Edinburgh Quartet leader Tristan Gurney welcomed us by describing how the programme's second work, Schumann's 1842 String Quartet no. 3 Op.41 no. 3, was dedicated not only to the composer of the preceding work, Mendelssohn, but specifically to his Op.44 set.

One common feature mentioned was syncopation, which certainly informed the opening Allegro assai appassionato. The crisp delivery of the interior parts allowed the first violin's theme to soar. This was soon followed by uniform semiquavers for all, conveyed here with a rare mix of vigour and pianissimo. Mendelssohn, the romantic, is rightly much admired for disciplined classical restraint and this was nowhere more evident here than in the well balanced contrapuntal sections which certainly 'drove plot', contributing significantly to the balance between the lyrical and the dramatic.

The Scherzo brimmed with brio. The quartet really captured the movement's joy, conjured by, amongst other things, cello pedal notes and rhythmic play where duple rhythms fixed the ear in this triple metre. This is really a work without an Adagio; the nearest we get is the gentle Andante in the relative major key of G. This 'song without words' was tenderly shaped, the quartet's dynamics following subtly the beautifully crafted harmonic contours.

Following this, the vitality of the closing Presto agitato was all the more bracing. A return to the home key of E minor ensured urgency, later eased by the arrival of a beautifully crafted and played second theme. The span of this melody – nine notes in its first iteration and eleven in its second – left us in no doubt as to its affiliations in Mendelssohn's omnipresent classical/romantic tug-of-war. What I loved most in this movement was the composition and performance of that part of the coda section which, without flagging in any way (au contraire) conveys the idea that the main argument is over, that the end is approaching, but is not quite here yet. Sure enough an unmissable final flourish ensued followed by warm applause.

Despite the Mendelssohnian dedication, Schumann's 1842 String Quartet no. 3 bears some striking contrasts, one of the most conspicuous of which being the way it opens. Mendelssohn's simple key-affirming arpeggio opening is contrasted by Schumann's tonality-obscuring chromaticism and the Edinburgh Quartet marked the difference with that rare and paradoxical style of playing: searching but not lost. The sighing opening theme soon yielded to the most beautiful second theme, initially articulated high on Mark Bailey's cello. This theme, whose rhythmic construction undermines the usual captaincy of beat one, bore no compensating accompaniment but rather one which avoided the beginning of every beat of the triple metre; it was almost like Ska and, stranger to the work, I have to admit my ear was truly thrown for a few seconds. Nothing beats being fixed by the modernity of an old master. The following Assai agitato, a minor key theme and variations, was very nicely shaped, the fiercest playing rightly being reserved for the most anxious harmonies towards the end.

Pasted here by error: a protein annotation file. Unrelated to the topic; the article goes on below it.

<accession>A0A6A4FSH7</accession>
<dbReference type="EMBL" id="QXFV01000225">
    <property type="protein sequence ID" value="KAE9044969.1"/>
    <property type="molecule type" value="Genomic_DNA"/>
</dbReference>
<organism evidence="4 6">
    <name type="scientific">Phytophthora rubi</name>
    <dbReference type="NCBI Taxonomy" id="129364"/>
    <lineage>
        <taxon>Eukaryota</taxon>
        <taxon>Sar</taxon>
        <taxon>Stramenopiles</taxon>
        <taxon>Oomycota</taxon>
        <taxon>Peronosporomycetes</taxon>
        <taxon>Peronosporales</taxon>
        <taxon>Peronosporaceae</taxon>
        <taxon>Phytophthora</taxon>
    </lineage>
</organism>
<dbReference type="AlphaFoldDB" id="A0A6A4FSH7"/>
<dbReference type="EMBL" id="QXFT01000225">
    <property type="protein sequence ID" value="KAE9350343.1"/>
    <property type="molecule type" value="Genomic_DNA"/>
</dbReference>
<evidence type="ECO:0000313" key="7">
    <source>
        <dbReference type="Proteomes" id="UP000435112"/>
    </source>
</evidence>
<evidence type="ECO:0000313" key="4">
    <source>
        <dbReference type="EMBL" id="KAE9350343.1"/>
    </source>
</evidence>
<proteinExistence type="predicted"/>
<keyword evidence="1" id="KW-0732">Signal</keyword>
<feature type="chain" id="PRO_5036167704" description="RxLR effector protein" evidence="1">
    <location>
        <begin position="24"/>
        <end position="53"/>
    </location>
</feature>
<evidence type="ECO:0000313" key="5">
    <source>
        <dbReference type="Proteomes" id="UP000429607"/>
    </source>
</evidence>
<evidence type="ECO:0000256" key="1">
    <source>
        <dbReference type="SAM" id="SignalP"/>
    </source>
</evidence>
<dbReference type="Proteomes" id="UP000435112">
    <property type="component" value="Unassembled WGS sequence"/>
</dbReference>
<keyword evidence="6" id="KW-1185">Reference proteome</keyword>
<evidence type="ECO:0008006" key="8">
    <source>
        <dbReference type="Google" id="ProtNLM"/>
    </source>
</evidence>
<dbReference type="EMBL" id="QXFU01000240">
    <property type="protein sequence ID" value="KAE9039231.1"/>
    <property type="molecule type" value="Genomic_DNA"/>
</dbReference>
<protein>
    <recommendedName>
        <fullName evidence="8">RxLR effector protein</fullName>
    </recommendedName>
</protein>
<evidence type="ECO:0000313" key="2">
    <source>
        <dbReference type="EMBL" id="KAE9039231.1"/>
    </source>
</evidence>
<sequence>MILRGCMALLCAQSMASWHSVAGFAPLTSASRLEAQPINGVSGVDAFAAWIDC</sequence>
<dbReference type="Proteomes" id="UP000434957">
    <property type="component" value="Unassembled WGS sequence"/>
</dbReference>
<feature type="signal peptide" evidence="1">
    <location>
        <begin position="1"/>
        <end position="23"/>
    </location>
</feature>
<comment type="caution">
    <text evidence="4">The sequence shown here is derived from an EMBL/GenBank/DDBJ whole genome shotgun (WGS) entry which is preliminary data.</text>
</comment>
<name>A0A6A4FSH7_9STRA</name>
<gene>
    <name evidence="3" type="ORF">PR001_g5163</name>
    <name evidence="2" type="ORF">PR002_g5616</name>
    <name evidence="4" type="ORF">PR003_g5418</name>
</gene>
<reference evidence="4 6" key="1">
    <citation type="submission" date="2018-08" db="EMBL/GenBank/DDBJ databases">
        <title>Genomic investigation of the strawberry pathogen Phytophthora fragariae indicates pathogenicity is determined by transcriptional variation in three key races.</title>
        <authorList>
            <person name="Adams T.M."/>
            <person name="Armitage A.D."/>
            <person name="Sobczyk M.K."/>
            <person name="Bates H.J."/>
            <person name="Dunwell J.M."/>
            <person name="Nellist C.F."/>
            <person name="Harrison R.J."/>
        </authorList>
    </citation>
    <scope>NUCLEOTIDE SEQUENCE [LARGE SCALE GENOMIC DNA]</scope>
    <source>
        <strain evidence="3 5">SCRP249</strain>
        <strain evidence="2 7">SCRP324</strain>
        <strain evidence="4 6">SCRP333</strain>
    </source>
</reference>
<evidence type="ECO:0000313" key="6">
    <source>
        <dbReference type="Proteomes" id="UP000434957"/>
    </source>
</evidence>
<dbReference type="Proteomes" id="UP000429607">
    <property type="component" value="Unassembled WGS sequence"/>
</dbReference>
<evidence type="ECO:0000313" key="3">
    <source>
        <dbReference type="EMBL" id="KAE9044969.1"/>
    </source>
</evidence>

Schumann's study of the string quartet medium, in addition to Mendelssohn's quartets, featured the genre's Holy Trinity: Haydn, Mozart and Beethoven. The impression made on him by late Beethoven imbued the Adagio molto. At the risk of biographical fallacy, I'd have to say that the sensibility captured here by the quartet was a very moving serene stoicism.

The deeply felt introspections of the third movement were blown clear away by the closing Finale: Allegro molto vivace. There was a Hungarian Dance feel to this, albeit with the most astonishingly wrong-footing syncopations which seemed initially to result in alternate bars of five and three beats. This was, of course, mere audio illusion but it really energised the movement which the Edinburgh Quartet dispensed with a fierce joy.

Second Violinist Gordon Bragg, mentioned during the post-performance discussions that the Mendelssohn was a much friendlier, more sympathetic piece; a string player's string writing, falling under the fingers much more readily than the phrases of pianistic Schumann. While the sense of struggle was evident in the Schumann this was purely a matter of artistry in conveying content. I was certainly surprised by this revelation; not for one second did I perceive the Schumann as sounding technically difficult.

Homeward bound, I reflected on the place of serendipity in our digitally streamed age. I was reminded of a quote by Italian writer and publisher Roberto Calasso, "When looking for a book, you may find discover that you were in fact looking for the book next to it." Although I love Schumann, I had attended principally for Mendelssohn's classical-romantic tensions, only to come away with an unsuspected life-long favourite in the Schumann. Such are the rewards of live music.